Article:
Moritz Seider is expected to be a full service defenseman, contributing offensively, defensively and as fellow rookie Lucas Raymond’s chauffeur.
That became necessary Monday when Steve Yzerman held a meeting with Raymond, 19, and told him he had made the team.
“He told me that I played good during the preseason, but it’s a lot of work still to do,” Raymond said. “Just because I made the opening night roster doesn’t mean I will play the entire season. For me, it’s just go out there and play good and prove myself and take it from there.”
Raymond is expected to play on a line with captain Dylan Larkin and Tyler Bertuzzi when the Red Wings play the Tampa Bay Lightning on Thursday at Little Caesars Arena. Raymond spent time playing with Larkin and Bertuzzi at different times in the preseason.
“When I played with (Larkin), it’s been really easy because he’s a really, really smart player with a lot of speed,” Raymond said. “And he does everything at a high pace and has a great mind as well. So, it’s easy to read off and he makes great plays as well. It makes the people around him better.”
Raymond and Larkin now share the accomplishment of making the NHL at age 19, 15 months after their draft year. Detroit arena native Larkin was drafted 15th overall in 2014 and started his career in 2015-16. Swedish-born Raymond was drafted fourth overall in the 2020 draft and will play this season.
Raymond and Larkin Made Red Wings as Teenagers
“(Larkin and Raymond are) very different people,” Red Wings coach Jeff Blashill said. “I think both of them have an inner belief in themselves. Both have an inner drive to be great. Both can accept coaching. But they’re definitely different people. They’re coming in at different times. Larks was able to play with (Henrik Zetterberg) right away, which was a positive for him and hopefully Raymond playing with Larkin can help Razor. Are there some similarities? I think some. But they’re definitely different people.”
Raymond registered six points in his first three preseason games. More importantly, he looked offensively dangerous on most of his shifts. One of his strengths is reading the defensive coverage and understanding where the soft spots are located.
But Raymond had no points in his final three preseason games. That’s why he wasn’t sure what to expect when he was told Yzerman wanted a meeting.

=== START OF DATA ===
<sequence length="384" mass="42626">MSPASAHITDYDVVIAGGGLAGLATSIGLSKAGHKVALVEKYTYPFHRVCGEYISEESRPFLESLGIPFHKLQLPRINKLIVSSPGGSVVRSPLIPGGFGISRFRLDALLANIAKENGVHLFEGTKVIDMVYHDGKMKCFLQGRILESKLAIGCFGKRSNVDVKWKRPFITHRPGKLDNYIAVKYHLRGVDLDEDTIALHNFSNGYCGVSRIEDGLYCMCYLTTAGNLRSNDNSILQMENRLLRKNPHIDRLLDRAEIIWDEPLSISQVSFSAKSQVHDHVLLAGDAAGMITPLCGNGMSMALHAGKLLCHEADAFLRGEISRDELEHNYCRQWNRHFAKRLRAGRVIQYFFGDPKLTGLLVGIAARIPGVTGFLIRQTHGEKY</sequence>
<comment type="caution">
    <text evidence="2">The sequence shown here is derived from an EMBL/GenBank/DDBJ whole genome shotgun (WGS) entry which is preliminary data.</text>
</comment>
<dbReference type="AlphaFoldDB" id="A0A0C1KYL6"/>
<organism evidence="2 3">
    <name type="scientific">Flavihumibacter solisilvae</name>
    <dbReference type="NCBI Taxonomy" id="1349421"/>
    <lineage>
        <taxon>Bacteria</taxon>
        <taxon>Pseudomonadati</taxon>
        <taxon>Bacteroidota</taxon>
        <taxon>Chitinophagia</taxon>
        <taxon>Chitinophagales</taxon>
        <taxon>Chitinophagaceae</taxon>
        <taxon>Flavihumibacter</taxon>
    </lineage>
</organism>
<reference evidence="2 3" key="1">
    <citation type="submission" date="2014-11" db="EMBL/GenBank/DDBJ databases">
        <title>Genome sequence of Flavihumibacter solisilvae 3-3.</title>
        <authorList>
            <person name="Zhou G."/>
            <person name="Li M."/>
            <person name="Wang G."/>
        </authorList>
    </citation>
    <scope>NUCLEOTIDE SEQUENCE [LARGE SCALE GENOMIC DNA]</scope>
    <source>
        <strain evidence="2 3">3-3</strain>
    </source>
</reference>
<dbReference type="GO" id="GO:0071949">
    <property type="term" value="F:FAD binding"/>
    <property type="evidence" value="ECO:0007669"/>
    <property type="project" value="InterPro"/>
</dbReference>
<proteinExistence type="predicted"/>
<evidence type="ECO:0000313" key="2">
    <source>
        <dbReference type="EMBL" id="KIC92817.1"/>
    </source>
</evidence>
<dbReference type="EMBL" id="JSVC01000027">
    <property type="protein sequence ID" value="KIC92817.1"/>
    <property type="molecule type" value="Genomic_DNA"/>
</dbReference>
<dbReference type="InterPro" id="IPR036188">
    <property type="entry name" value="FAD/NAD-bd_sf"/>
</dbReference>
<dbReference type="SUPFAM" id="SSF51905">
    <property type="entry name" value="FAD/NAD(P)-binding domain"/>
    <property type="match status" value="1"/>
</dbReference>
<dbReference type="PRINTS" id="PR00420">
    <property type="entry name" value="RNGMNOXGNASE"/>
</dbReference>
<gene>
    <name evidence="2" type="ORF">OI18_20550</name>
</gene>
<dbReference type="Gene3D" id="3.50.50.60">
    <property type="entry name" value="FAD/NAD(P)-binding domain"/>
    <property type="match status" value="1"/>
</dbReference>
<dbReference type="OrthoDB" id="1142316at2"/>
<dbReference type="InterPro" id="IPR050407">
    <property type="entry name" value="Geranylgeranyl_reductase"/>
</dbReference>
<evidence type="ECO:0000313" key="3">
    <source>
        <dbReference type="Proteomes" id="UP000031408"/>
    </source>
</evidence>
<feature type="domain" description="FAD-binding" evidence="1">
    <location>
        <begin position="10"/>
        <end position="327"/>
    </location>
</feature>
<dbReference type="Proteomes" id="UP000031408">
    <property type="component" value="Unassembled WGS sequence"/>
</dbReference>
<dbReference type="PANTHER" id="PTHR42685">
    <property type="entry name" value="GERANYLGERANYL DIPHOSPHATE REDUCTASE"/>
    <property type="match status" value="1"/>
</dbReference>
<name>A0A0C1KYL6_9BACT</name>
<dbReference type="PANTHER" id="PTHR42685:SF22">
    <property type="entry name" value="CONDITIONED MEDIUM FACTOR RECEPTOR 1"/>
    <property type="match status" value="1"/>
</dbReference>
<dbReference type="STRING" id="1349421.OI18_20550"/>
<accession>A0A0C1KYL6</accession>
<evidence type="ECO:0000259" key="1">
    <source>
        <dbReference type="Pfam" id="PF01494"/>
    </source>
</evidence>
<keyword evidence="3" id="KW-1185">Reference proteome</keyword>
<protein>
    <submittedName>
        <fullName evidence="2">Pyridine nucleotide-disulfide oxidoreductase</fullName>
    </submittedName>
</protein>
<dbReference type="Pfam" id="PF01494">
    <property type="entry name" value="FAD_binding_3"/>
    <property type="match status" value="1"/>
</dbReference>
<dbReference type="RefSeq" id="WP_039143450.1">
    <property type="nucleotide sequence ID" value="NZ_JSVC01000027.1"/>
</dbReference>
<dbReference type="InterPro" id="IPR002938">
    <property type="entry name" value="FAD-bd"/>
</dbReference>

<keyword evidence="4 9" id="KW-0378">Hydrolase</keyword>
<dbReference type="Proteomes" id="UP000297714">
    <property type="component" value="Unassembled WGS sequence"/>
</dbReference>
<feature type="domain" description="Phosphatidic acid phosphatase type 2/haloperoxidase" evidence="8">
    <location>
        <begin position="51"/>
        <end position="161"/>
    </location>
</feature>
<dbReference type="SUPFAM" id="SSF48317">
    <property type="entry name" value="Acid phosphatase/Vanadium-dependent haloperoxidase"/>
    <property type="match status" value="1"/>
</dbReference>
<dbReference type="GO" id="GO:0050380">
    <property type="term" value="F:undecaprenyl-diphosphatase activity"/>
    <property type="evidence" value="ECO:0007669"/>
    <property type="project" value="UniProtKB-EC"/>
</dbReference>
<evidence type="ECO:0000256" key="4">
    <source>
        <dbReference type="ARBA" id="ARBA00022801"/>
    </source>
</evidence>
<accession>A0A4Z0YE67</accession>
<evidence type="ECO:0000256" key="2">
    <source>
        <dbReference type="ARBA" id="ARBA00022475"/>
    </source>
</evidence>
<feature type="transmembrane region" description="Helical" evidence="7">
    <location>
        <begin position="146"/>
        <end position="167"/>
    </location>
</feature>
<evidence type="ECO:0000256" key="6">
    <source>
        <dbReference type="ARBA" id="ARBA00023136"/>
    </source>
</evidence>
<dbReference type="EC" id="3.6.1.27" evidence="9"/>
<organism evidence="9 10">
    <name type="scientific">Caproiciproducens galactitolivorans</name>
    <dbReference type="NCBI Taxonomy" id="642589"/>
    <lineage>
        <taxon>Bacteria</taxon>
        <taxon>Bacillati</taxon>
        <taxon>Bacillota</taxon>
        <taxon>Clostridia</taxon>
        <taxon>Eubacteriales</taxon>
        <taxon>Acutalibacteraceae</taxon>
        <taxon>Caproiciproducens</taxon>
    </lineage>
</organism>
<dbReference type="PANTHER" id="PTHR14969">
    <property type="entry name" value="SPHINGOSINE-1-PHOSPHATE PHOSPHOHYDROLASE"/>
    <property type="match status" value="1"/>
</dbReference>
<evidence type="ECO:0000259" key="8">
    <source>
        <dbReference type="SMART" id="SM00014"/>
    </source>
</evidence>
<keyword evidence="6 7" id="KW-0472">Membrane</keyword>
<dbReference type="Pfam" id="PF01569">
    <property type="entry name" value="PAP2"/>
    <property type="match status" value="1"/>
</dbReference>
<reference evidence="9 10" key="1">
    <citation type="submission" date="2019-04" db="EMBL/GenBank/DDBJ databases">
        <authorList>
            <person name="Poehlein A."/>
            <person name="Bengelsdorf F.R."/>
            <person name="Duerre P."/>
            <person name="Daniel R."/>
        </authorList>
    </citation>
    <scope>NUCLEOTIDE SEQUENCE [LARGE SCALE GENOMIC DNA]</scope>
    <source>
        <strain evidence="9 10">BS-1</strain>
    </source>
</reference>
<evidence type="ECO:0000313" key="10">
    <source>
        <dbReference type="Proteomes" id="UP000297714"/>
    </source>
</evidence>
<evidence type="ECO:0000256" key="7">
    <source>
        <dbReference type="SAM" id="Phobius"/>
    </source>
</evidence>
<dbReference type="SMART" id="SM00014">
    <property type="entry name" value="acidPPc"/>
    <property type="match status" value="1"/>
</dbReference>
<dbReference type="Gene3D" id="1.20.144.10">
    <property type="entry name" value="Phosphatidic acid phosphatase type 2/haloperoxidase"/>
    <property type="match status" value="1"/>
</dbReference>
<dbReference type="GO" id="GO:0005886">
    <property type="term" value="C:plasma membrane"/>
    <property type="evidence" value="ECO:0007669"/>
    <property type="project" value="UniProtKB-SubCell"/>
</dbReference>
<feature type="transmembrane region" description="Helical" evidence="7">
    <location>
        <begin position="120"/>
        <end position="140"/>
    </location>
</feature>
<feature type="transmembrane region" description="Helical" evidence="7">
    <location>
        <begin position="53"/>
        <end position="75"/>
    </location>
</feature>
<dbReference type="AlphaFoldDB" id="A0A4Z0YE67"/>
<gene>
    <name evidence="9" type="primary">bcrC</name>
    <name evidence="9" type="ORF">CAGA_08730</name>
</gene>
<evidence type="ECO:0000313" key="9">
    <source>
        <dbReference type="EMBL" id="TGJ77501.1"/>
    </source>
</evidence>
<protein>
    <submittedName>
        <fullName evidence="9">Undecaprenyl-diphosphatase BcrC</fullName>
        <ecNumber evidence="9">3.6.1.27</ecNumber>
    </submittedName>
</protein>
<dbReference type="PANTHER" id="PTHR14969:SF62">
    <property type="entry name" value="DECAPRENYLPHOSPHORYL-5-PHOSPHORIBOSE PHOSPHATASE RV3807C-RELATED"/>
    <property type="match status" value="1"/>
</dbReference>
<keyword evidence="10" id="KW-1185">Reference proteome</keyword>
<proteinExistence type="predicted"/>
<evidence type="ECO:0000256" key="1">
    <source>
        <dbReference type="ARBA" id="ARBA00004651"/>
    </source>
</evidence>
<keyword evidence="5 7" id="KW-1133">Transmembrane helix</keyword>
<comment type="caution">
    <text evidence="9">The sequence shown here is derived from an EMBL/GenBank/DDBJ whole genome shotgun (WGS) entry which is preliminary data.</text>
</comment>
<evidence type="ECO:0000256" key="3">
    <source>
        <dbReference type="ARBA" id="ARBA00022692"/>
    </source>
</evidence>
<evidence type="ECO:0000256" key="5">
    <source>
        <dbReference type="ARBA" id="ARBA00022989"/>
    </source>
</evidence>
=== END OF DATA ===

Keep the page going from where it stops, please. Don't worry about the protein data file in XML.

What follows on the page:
“You never know what’s going to happen,” Raymond said. “So I was really unsure. I didn’t really know what to expect, but I try to keep it positive, but also have like both sides. Like if it goes, well, it goes, well, if it doesn’t go well, then we’ll take it from there. But I was sure nervous.”
A reporter asked him if it was like being called to the principal’s office.
“I’ve never been called to the principal,” Raymond said. “But for sure. I mean, he’s the boss.”
The Red Wings need scoring to replace the goals lost when Jakub Vrana was lost for four or five months because of shoulder surgery. Vrana was injured during the opening 10 minutes
of his first training camp practice.
Replacing Vrana’s Goals
“(Vrana) is a big player in this team and then of course when a player like him gets injured, it opens up a spot,” Raymond said. “And I think everyone during the training camp had a chance to get in that spot.”
But it was Raymond who took advantage of it. The Red Wings only had one real roster spot open up front. Veteran Bobby Ryan was released from his tryout contract Monday. Another promising rookie, Joe Veleno, was sent to Grand Rapids yesterday. He had played solidly in training camp, but doesn’t boast the offensive magic that Raymond commands.
Jonatan Berggren might have had a shot, but he was injured early in training camp and never really got going. He also ended up in Grand Rapids.
It’s interesting to note that Seider and Raymond, the only two prospects to make the team, were Yzerman’s first round picks over the previous two seasons. Raymond is moving in with Seider. Raymond said early in training camp that Veleno had been his “Uber Driver.”
Seider just bought a new car. “So now he has that spot,” Raymond said.
Expectations are high for both players.
“But potential has to become reality and I think both Seider and Raymond have attributes to be real good hockey players and real good winners, which matters,” Blashill said. “How good can they become? I don’t know that answer, and how quickly, I don’t know that answer. That’s for them to decide with their play on a night to night basis. But you always have to measure your expectations. What is the potential of each guy and how quickly can they reach it?”